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Suggest treatment for chronic chest pain, body pain, shortness of breath and cough

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Posted on Mon, 17 Dec 2018
Question: I have chronic chest pain shortness of breath and cough for one year. I was referred to a pulmonologist by several ER doctors and primary doctors. I went to pulmonologist and had pulmonary function testing done that was basically normal showing only mild restriction. I had a CT scan done. The Ct showed rib fractures, from so much coughing, and nodules that he didn't think were of a concern. He didn't think asthma was at work here. I have history of allergies and lupus with chronic body pains as well. I am now chronic dyspnea. With very few findings or help, is a pulmonologist no longer necessary? What do I do with chronic shortness of breath? Am I just to assume that it's constantly allergies?
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Answered by Dr. Kaushal Bhavsar (44 minutes later)
Brief Answer:

Get done PFT (Pulmonary Function Test).

Detailed Answer:

Hello,

No, this is not true. You should consult a pulmonologist on a regular basis. For chronic shortness of breath, you should definitely get a PFT (Pulmonary Function Test) done. PFT will not only diagnose bronchitis but it will also tell you about the severity of the disease and the treatment is based on its severity only.

You will need inhaled bronchodilators (Formoterol or Salmeterol) and inhaled corticosteroid (ICS) (Budesonide or Fluticasone).

Please let me know the following:
1. Are you taking any inhaled treatment?
2. Have you ever undergone PFT?
3. Do you smoke?

Please reply to the above asked questions, so that I can guide you better. I will be happy to help you further.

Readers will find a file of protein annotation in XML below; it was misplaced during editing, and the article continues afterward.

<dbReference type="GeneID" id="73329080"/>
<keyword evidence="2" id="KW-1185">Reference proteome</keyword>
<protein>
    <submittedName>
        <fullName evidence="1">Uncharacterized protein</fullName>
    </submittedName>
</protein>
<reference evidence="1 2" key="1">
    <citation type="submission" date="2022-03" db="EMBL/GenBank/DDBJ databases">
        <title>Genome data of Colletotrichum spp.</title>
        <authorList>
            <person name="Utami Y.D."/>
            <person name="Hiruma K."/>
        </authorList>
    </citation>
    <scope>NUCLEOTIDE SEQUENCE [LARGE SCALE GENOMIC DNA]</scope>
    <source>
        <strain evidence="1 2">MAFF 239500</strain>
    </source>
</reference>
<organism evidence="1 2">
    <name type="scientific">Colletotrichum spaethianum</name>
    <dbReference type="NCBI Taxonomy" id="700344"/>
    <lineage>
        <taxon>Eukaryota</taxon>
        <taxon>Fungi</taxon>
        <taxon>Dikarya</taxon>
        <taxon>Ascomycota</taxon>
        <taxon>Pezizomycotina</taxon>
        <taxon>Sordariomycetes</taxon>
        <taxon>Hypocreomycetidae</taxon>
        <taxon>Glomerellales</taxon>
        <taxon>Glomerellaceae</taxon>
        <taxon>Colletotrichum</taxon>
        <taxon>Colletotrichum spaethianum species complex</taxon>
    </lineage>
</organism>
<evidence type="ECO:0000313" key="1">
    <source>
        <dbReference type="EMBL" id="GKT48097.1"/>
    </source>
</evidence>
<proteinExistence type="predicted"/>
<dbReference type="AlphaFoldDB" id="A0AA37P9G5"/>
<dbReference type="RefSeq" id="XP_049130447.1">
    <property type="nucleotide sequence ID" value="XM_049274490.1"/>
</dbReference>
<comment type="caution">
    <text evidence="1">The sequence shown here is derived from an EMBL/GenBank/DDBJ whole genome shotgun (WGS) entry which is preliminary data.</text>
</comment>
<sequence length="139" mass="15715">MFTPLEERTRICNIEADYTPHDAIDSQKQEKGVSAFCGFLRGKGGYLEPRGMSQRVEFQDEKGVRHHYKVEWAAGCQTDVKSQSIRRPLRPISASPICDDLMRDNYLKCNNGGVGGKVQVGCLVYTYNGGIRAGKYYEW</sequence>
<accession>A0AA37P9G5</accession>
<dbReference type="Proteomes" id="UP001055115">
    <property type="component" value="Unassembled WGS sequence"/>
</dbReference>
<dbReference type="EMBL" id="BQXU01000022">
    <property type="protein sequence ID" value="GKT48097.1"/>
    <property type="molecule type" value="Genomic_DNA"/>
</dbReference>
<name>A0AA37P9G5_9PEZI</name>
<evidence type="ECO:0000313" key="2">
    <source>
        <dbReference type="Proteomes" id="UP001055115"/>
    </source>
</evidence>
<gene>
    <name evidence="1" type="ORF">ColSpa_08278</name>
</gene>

Wish you good health.

Regards,
Dr. Kaushal Bhavsar
Pulmonologist
Above answer was peer-reviewed by : Dr. Nagamani Ng
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Follow up: Dr. Kaushal Bhavsar (30 minutes later)
Not now. I've had albuterol and several other inhalers in the past and they didn't help. Albuterol even decreased my lung function some. Are PFT's where you blow into a tube several times? I've had that done several times and they say it shows mild constriction. I don't smoke. I tested for low oxygen levels some years back and took oxygen for several years, as needed, two liters, in which time it did help my shortness of breath some. This doctor however says oxygen will not help shortness of breath. That was not my experience. It isn't helping as much now but I am not sure if that is because I cut back using it or because I have a lot of additional pain now too from the cough and rib brakes which oxygen won't help that. Should I still follow up with pulmonologist though regularly? I'm just not sure what to do at this point with so little information now. Is asthma still a possibility even if it doesn't show up on CT scan and basically normal spirometry?
doctor
Answered by Dr. Kaushal Bhavsar (21 hours later)
Brief Answer:

Yes, you should definitely consult a pulmonologist regularly.

Detailed Answer:

Yes, you should definitely consult a pulmonologist regularly. The possibility of bronchitis is more likely in your case and bronchitis or asthma can not be diagnosed by CT scan.

You need to get done PFT again. It is better to start newer long acting inhaled bronchodilators (formoterol or salmeterol) and inhaled corticosteroid (ICS) (budesonide or fluticasone) than albuterol which is short acting).

Consult pulmonologist and discuss all these.

Hope I have solved your query.

Wish you good health.

Thanks.

Regards,
Dr. Kaushal Bhavsar
Pulmonologist
Above answer was peer-reviewed by : Dr. Raju A.T
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Dr. Kaushal Bhavsar

Pulmonologist

Practicing since :2008

Answered : 14643 Questions

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Suggest treatment for chronic chest pain, body pain, shortness of breath and cough

Brief Answer: Get done PFT (Pulmonary Function Test). Detailed Answer: Hello, No, this is not true. You should consult a pulmonologist on a regular basis. For chronic shortness of breath, you should definitely get a PFT (Pulmonary Function Test) done. PFT will not only diagnose bronchitis but it will also tell you about the severity of the disease and the treatment is based on its severity only. You will need inhaled bronchodilators (Formoterol or Salmeterol) and inhaled corticosteroid (ICS) (Budesonide or Fluticasone). Please let me know the following: 1. Are you taking any inhaled treatment? 2. Have you ever undergone PFT? 3. Do you smoke? Please reply to the above asked questions, so that I can guide you better. I will be happy to help you further. Wish you good health. Regards, Dr. Kaushal Bhavsar Pulmonologist